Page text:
1A good name is better than precious ointment, and the day of death than the day of birth.
(Ecclesiastes 7:1 ESV)
Having opined on the transience of the things life has to offer and of life itself and thereby arriving at the conclusion that all is meaningless, King Solomon now gives advice on how we all should live in this fallen world which is filled with disappointment and injustice.
To the unthinking person his comments will seem like foolishness. They are indeed paradoxes to the way the world operates. But they are filled with godly wisdom.
Solomon presents these in the form of proverbs, much like we’d find the book of Proverbs which was authored by Solomon. Proverbs are essentially pithy theological statements that present a truth about life.
One such truth is that it is better for us to secure a good name before we die. The Jews covered dead bodies with an ointment of precious spices in lieu of embalming. Such a covering would hide the stench as the body decomposed. But it would last for only a while.
However, someone’s reputation – good or bad – would last much longer. We should, therefore, be concerned about that while we are still living [Proverbs 22:1].
On a related note, Solomon points out that the day of one’s death is better than the day of one’s birth. Solomon is not being morbid here. His comment is consistent with what he has heretofore observed about life.
When we are born we enter into a world filled with problems. We live for many years and face many hardships. But death eliminates all this.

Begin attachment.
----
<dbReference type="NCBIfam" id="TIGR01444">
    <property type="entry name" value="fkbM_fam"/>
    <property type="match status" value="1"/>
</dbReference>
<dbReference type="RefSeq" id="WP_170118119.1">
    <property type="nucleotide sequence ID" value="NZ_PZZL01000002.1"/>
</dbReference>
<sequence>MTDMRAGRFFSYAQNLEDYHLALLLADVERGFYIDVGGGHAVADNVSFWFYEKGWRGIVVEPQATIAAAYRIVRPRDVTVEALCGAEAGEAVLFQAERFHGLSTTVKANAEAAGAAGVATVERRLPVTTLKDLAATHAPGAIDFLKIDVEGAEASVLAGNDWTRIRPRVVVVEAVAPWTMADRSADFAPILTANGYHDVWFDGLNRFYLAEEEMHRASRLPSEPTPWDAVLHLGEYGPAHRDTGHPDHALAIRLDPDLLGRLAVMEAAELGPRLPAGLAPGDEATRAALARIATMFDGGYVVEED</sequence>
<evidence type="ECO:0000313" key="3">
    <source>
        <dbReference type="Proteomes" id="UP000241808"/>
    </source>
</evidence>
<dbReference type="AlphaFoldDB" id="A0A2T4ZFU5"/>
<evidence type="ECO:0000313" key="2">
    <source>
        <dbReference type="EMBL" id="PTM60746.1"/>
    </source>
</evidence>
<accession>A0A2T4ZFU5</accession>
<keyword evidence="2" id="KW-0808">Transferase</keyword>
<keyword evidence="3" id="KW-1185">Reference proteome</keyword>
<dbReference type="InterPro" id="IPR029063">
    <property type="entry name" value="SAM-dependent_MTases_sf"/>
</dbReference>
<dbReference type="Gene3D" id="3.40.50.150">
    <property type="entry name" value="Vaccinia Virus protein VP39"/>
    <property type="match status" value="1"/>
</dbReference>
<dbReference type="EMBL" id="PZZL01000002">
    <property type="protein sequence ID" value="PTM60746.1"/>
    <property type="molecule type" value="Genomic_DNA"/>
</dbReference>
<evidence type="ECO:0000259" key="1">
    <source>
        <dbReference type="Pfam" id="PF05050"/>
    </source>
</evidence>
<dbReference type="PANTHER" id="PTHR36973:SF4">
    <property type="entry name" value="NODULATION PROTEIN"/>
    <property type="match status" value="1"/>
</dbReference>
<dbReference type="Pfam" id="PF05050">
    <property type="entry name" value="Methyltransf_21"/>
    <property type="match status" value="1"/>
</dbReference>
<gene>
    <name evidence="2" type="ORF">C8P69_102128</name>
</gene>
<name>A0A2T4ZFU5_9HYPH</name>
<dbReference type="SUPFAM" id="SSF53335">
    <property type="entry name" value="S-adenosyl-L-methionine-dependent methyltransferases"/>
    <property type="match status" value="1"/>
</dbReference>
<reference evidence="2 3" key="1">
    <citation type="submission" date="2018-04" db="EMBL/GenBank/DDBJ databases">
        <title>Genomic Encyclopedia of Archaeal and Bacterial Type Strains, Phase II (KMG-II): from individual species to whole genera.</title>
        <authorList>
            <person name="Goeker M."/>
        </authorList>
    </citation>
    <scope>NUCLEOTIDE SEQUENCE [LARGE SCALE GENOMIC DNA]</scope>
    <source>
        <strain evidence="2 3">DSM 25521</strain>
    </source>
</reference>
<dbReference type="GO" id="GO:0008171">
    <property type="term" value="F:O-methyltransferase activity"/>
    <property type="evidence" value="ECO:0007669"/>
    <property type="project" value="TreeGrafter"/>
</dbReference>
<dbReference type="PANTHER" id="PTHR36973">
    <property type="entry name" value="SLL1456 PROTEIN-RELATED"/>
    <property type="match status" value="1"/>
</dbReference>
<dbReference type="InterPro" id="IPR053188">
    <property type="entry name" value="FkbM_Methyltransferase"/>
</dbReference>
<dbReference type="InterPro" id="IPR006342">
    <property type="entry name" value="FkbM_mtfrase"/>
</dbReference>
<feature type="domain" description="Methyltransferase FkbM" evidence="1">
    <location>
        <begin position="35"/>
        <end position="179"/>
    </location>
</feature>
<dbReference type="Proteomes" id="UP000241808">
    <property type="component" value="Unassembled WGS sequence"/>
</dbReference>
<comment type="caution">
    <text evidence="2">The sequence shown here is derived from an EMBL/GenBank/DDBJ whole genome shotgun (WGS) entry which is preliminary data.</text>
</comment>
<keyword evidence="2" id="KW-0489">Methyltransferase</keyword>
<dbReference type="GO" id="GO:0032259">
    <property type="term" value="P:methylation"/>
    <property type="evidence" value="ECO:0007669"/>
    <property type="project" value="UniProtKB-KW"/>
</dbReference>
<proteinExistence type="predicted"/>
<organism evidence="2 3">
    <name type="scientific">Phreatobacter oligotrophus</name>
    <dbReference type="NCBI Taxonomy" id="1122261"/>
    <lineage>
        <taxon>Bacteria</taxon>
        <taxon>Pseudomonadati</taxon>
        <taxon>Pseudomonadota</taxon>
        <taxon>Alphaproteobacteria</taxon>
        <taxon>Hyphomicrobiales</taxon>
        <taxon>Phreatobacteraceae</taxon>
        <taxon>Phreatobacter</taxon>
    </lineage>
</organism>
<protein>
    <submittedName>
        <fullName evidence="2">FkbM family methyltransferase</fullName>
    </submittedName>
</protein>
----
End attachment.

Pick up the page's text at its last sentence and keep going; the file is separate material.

Death is freedom from toil, oppression, restlessness. Granted, those who end up in hell will face an even tougher time than they ever faced on earth. But eternity does not have to be that way. Those who lived during Old Testament times didn’t quite understand eternity. God did not reveal this to humanity in full until Jesus.
So Solomon, writing from the perspective of an Old Testament Jew who thought he would spend eternity in what we call heaven, recognized that death puts an end to our struggles and sorrows and gives rest. Therefore it is better [Philippians 1:23].
Earlier in Ecclesiastes Solomon pondered what was good for a man during his lifetime [Ecclesiastes 6:12]. In this passage he give us the answer – to live in such a way that secures a good reputation.
The death rate is 100% among humans. All of us will die. To dwell on that reality is morbid. But to be influenced by it, and to live in light of it is wise.
Everyone’s life spans two dates. The day of our birth and the day of our death: 1902 — 1985. What matters is not the dates but the dash in-between. What we do with our lives matters.
On the day of your birth you were given a name. On the day of your death that name will be either praised or reviled based on the quality of your dash.
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